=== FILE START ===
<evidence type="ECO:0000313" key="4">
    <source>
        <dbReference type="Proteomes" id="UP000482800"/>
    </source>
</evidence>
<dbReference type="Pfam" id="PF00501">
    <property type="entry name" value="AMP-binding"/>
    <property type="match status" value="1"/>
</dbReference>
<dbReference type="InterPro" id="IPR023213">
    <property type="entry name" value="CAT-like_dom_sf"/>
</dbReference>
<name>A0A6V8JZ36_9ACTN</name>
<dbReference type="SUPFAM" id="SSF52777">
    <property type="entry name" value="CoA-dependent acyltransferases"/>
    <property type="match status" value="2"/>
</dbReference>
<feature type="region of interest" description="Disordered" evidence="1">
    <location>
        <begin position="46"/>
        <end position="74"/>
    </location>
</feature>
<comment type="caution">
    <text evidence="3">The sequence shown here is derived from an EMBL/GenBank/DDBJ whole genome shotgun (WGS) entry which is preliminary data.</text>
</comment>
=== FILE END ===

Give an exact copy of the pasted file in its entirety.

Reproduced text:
<evidence type="ECO:0000313" key="4">
    <source>
        <dbReference type="Proteomes" id="UP000482800"/>
    </source>
</evidence>
<dbReference type="Pfam" id="PF00501">
    <property type="entry name" value="AMP-binding"/>
    <property type="match status" value="1"/>
</dbReference>
<dbReference type="InterPro" id="IPR023213">
    <property type="entry name" value="CAT-like_dom_sf"/>
</dbReference>
<name>A0A6V8JZ36_9ACTN</name>
<dbReference type="SUPFAM" id="SSF52777">
    <property type="entry name" value="CoA-dependent acyltransferases"/>
    <property type="match status" value="2"/>
</dbReference>
<feature type="region of interest" description="Disordered" evidence="1">
    <location>
        <begin position="46"/>
        <end position="74"/>
    </location>
</feature>
<comment type="caution">
    <text evidence="3">The sequence shown here is derived from an EMBL/GenBank/DDBJ whole genome shotgun (WGS) entry which is preliminary data.</text>
</comment>